You’ve got to feel badly for Republicans. Having control of the House, Senate, and White House is not much fun. It leaves the GOP with zero excuses for being asleep at the wheel.
Inexplicably, no significant piece of legislation has been signed into law since President Trump took office. If it doesn’t happen soon, the only excuse left may be, "The dog ate my healthcare bill."
Granted, GOP senators are currently drafting a bill, despite the fact that the American Healthcare Act (AHCA), also known as "Trumpcare," is sitting on their desks, practically begging to be voted upon.
Why do Senate Republicans need a separate bill? They have been pretty mum about the details. The mainstream media has not helped either. They’re too focused on important, substantive issues like impeachment, Russia, Watergate, Sean Spicer’s daily abuse session (which some call a press briefing), and how many times the president tweeted that day.
They also spend endless hours analyzing riveting Capitol Hill testimony by people like Sally Yates and James Clapper, which undoubtedly benefits our country (though nobody is quite sure how).
This leaves little time to focus on petty, trivial issues like healthcare, tax reform, the budget, immigration, and North Korea, which will only determine the fate of future generations for decades to come. Nothing major.
Despite the dearth of coverage, senators have hinted they are afraid to vote for the House’s bill because the Congressional Budget Office (CBO) says it will cause 23 million people to lose coverage. This is somewhat bizarre. One main component of the bill is that it eliminates the individual mandate, which forced millions of young, healthy people to enroll, as a means to pay for sick people. Of course this bill will lead to millions of people no longer being covered, because that’s exactly the point — giving them the freedom to "lose" coverage voluntarily.
Sen. Bill Cassidy, R-La., who came up with the "Jimmy Kimmel litmus test," was quoted in Politico saying he wants to fulfill the words of President Trump, who “consistently promised a health care plan that would reduce premiums, eliminate mandates, ensure continuous coverage and protect people with pre-existing conditions." Any GOP plan, he says, "needs to meet that bar." This would seem to include keeping the Medicaid expansion intact, which goes against one of the key components of the House bill.
The Hill reported that Republicans may also want to keep some Obamacare taxes in place. And now there are reports they want to retain key Obamacare restrictions on insurance companies, which is one of the main causes of skyrocketing premiums, and the hemorrhaging of hundreds of millions of dollars by companies like Aetna and Anthem. And let’s not forget, the House Bill offers so-called "tax credits," many of which will go to people who don’t pay income tax, which sounds more like wealth redistribution than credits.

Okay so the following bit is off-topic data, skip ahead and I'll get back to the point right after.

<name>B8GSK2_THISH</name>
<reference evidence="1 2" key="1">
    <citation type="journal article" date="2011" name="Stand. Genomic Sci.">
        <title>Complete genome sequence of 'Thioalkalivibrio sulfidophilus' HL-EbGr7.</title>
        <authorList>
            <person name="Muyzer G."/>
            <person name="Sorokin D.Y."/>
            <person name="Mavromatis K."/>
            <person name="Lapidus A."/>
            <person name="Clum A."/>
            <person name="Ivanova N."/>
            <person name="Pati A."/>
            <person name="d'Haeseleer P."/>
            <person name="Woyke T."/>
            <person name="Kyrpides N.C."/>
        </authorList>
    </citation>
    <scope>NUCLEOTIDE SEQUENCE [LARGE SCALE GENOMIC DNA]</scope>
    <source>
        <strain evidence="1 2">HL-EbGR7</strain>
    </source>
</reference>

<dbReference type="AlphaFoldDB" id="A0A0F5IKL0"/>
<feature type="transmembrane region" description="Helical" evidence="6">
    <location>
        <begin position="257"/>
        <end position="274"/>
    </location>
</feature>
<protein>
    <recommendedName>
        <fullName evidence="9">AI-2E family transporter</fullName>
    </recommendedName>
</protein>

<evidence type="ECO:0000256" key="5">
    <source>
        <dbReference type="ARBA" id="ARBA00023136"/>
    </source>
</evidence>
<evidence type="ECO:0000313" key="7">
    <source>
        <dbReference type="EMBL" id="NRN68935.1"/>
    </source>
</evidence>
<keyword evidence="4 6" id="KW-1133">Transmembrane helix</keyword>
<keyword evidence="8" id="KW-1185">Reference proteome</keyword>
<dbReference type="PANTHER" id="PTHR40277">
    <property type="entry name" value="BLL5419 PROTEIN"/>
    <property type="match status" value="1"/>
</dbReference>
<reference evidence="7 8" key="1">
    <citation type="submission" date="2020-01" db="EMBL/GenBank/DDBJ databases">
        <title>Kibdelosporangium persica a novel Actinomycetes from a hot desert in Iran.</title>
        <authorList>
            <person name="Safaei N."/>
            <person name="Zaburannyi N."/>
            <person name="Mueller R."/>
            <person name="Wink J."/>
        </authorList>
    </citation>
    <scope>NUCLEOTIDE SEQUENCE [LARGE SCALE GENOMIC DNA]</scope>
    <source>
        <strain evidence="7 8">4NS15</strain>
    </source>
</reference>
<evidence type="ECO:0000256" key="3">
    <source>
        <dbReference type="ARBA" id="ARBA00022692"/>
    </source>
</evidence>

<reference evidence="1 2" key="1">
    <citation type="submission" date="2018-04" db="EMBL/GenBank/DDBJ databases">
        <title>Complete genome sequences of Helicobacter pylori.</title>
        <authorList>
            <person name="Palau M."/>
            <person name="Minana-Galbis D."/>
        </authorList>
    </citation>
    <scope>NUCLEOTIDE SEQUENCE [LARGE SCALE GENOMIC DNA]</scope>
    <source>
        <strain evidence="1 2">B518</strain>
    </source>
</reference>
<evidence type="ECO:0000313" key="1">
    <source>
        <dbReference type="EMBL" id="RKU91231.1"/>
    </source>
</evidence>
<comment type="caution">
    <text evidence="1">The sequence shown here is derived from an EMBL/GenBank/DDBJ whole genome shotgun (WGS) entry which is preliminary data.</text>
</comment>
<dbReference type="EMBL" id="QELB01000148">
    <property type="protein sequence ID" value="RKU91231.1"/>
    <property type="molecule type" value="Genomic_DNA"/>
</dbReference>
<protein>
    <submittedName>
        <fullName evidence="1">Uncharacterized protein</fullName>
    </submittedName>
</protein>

Let’s recap. The GOP wants to keep Medicaid expansion, Obamacare taxes, Obamacare restrictions on insurance companies, and cover pre-existing conditions. That sounds a lot like Obamacare. In fact, it begs the question I asked on a recent podcast episode — how on Earth does it differ?
The most dramatic difference appears to be that the GOP plan eliminates the individual mandate. Which means it offers the handouts and freebies of Obamacare, with no way to pay for them. If this is true, the plan is not Obamacare lite. It’s Obamacare on steroids.
The solution is pretty clear. Instead of performing emergency surgery on a bad plan, Congress needs to separate repeal from replace. That would give them a clean slate to start fresh with, creating a plan that keeps the government’s role limited. One that allows private industry, competition, and the free market to do what they do best — lower costs and create a better healthcare system.
The response to this suggestion is always the same. "It will never get through reconciliation in the Senate. The Democrats will filibuster." Perhaps. But can we at least try, and see what happens? Maybe Democrats will let it pass, gambling that it will spell the Republicans’ downfall. We won’t know unless we try. If a straight repeal fails, we can always go back to the current flawed approach.
Rep. Mo Brooks, R-Ala., introduced the most attractive bill yet, comprised of one simple line, "The Patient Protection and Affordable Care Act is repealed, and the provisions of law amended or repealed by such Act are restored or revived as if such Act had not been enacted."
Why not give this approach a chance? Nothing else seems to be working. Or, is the GOP afraid they may actually succeed in repealing Obamacare, a promise they have made repeatedly for the past seven years?
Josh Margulies is the host of "Politics: Clear and Simple," a daily podcast offering analysis with an intellectual, conservative perspective. He has worked as an intern for the "Imus in the Morning" program, and has hosted several online political talk shows. Josh is currently a digital marketing consultant. He has assisted companies like Lockheed Martin, Netflix, and Bloomberg. Josh is also an ordained Rabbi who has studied Talmudic law. To read more of his reports, Click Here Now.
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